The first biomanipulation conference: a synthesis.

E.H.R.R. Lammens, R.D. Gulati, M.L. Meijer, E. van Donk

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    58 Citations (Scopus)


    At the First Biomanipulation Conference held in Amsterdam (8-11 August 1989), studies presented considered mainly trophic interactions in lakes, enclosures and laboratory systems. Studies on the interactions between phytoplankton and zooplankton emphasized the edibility of the phytoplankton in relation to the zooplankton size structure and the trophic state. Most lake experiments involved 50-100% reduction in fish standing stock or alternatively heavy stocking with piscivorous fish. The most dramatic effects of biomanipulation were found in shallow, eutrophic lakes which exhibited radical changes in ecosystem structure because of changes in light climate and consequently, luxuriant development of macrophytes. There was still much controversy about the top-down effects in relation to trophic state, especially those concerning the role of fish and zooplankton in the development and succession of phytoplankton. Many experiments showed indirect effects within the food web, emphasizing the importance of feedbacks and the complexity of the food web rather than the simplicity of the food chain. The stabilizing effects of refugia for zooplankton and fish on the ecosystem were stressed. Shallow lakes responded generally more rapidly to biomanipulation and this was most successfully accomplished when TP concentration was<50μg l-1, even though in a few cases at 10-20 fold higher TP concentrations (mostly PO4-P lakes) the results achieved could be maintained for two or more summers. For a guaranteed success of the measures an almost complete removal of fish appeared to be indispensible; moreover in many cases removal of benthivorous fish appeared to be even more important than that of planktivorous fish.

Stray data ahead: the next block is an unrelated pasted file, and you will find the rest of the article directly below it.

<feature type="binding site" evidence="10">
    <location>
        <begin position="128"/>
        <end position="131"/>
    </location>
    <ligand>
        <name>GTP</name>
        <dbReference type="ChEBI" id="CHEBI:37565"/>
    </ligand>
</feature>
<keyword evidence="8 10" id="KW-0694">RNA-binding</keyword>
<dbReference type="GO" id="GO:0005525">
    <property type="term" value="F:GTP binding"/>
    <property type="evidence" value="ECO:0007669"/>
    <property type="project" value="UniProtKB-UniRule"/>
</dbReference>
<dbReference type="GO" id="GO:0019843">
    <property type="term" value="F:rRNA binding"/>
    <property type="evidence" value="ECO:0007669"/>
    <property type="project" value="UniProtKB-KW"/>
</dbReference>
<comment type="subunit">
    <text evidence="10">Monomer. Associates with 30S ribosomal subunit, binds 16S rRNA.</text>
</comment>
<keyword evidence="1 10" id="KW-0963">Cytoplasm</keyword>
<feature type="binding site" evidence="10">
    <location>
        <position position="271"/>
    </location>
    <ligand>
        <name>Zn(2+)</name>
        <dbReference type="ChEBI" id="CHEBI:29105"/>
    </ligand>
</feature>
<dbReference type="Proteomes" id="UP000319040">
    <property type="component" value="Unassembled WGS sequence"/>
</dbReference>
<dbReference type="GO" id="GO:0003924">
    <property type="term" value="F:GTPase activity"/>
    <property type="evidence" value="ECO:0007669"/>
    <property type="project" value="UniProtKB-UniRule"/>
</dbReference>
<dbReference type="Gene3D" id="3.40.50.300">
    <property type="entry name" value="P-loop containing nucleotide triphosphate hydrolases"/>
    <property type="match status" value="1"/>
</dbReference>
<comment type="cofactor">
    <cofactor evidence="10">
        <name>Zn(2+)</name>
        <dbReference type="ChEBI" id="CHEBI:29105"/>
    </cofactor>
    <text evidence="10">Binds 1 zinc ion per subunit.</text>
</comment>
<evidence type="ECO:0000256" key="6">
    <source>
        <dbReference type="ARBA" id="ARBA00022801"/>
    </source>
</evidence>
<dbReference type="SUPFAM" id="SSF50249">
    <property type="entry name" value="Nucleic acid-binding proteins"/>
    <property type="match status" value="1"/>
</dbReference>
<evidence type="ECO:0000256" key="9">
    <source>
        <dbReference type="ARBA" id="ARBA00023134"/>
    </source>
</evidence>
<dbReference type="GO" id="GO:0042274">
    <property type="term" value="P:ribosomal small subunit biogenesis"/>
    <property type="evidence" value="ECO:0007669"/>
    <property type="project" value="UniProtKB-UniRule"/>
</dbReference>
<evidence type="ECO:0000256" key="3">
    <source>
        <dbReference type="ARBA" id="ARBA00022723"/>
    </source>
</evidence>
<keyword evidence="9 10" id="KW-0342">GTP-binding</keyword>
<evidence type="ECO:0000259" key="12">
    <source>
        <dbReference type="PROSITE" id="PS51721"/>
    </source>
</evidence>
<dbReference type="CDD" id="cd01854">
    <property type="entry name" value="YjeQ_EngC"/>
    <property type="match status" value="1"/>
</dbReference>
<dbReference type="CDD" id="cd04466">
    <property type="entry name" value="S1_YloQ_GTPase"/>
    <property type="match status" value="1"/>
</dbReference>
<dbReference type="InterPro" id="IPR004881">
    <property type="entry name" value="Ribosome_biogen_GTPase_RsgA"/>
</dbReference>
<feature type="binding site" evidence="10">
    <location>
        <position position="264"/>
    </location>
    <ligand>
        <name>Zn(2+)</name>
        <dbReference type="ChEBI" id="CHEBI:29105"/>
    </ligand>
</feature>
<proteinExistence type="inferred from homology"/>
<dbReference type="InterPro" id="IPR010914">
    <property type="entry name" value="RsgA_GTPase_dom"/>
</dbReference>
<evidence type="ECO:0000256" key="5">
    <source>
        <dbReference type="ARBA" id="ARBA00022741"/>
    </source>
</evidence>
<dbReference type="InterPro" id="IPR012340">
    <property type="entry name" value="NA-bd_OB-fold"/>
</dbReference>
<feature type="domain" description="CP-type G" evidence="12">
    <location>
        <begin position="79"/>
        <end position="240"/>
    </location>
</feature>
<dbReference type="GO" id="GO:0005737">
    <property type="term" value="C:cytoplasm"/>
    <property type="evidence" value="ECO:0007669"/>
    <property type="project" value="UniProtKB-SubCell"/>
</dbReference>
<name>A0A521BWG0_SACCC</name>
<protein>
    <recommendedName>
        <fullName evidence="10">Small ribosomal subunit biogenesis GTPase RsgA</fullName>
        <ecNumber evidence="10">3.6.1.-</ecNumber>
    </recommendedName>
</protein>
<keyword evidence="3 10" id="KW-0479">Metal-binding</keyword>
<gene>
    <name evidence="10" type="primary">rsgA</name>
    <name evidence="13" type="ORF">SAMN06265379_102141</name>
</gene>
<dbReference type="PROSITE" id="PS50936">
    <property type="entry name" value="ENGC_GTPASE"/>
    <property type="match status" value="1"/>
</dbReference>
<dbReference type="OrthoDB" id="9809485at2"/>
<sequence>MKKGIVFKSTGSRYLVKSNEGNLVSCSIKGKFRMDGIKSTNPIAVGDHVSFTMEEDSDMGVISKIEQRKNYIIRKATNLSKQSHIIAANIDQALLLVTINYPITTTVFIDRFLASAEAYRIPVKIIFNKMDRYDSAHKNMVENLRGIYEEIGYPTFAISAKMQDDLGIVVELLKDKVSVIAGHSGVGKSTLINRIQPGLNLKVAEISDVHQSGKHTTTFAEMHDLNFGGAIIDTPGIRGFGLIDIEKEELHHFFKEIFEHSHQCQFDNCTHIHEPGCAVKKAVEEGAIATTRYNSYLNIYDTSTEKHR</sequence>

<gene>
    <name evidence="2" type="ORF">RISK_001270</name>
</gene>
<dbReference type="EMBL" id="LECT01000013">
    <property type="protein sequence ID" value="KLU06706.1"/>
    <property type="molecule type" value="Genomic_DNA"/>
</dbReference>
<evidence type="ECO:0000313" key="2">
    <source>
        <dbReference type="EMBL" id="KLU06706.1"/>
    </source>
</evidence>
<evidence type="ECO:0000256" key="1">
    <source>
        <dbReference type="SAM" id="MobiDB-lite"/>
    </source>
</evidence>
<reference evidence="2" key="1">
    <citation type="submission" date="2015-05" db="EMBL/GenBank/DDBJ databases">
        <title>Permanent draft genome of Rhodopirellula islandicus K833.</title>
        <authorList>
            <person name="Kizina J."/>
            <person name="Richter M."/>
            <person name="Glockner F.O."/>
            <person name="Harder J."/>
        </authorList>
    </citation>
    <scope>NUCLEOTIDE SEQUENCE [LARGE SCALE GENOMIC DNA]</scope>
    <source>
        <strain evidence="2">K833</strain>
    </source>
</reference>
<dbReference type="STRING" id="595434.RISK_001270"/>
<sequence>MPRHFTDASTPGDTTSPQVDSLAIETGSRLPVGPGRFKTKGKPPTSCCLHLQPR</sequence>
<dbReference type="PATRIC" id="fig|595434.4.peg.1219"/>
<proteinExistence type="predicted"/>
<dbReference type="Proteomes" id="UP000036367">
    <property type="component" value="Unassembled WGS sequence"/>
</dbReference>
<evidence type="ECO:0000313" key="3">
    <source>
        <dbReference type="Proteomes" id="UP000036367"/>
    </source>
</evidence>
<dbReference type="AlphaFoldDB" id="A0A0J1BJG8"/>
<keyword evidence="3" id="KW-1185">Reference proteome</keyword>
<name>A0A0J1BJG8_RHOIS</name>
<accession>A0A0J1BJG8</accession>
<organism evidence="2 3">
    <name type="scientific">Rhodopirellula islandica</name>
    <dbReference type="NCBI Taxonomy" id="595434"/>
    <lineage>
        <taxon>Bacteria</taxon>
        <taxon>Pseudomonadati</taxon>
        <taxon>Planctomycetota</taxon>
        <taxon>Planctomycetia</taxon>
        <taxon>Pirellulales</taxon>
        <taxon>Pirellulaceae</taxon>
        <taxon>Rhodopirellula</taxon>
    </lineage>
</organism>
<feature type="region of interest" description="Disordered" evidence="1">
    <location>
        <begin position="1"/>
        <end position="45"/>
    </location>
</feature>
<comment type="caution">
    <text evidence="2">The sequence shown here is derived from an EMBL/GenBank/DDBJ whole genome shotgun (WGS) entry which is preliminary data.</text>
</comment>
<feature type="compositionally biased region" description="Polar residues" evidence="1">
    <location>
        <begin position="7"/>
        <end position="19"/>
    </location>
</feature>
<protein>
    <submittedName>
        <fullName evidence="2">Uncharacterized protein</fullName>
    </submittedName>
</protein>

Original languageEnglish
    Pages (from-to)619-627
    Issue number1
    Publication statusPublished - 1990


    • benthivores
    • indirect effects
    • phytoplankton: zooplankton interactions
    • piscivores
    • planktivores
    • size-efficiency hypothesis
    • stable states
    • trophic state


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